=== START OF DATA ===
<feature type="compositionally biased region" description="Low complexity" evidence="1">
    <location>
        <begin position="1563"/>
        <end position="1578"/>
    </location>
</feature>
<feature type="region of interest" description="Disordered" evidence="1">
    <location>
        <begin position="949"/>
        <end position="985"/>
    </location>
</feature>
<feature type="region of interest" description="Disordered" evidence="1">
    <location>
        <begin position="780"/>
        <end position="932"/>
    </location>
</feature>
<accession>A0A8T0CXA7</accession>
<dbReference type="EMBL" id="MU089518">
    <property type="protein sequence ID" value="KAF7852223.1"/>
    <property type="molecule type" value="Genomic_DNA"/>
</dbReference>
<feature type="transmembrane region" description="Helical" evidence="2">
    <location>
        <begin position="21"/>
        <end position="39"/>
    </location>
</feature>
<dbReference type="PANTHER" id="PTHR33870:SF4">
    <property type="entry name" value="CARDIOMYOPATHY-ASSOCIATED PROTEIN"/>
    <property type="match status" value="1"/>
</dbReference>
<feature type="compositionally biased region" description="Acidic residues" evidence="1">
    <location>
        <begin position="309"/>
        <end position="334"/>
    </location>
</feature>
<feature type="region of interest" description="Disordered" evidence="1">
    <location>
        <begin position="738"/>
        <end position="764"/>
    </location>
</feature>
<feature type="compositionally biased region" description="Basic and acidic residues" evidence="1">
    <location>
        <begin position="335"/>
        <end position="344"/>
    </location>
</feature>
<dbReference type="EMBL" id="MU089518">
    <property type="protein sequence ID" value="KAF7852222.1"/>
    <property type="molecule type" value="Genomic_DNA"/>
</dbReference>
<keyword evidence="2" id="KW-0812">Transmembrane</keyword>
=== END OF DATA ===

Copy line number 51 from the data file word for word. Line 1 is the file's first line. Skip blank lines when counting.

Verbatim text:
</feature>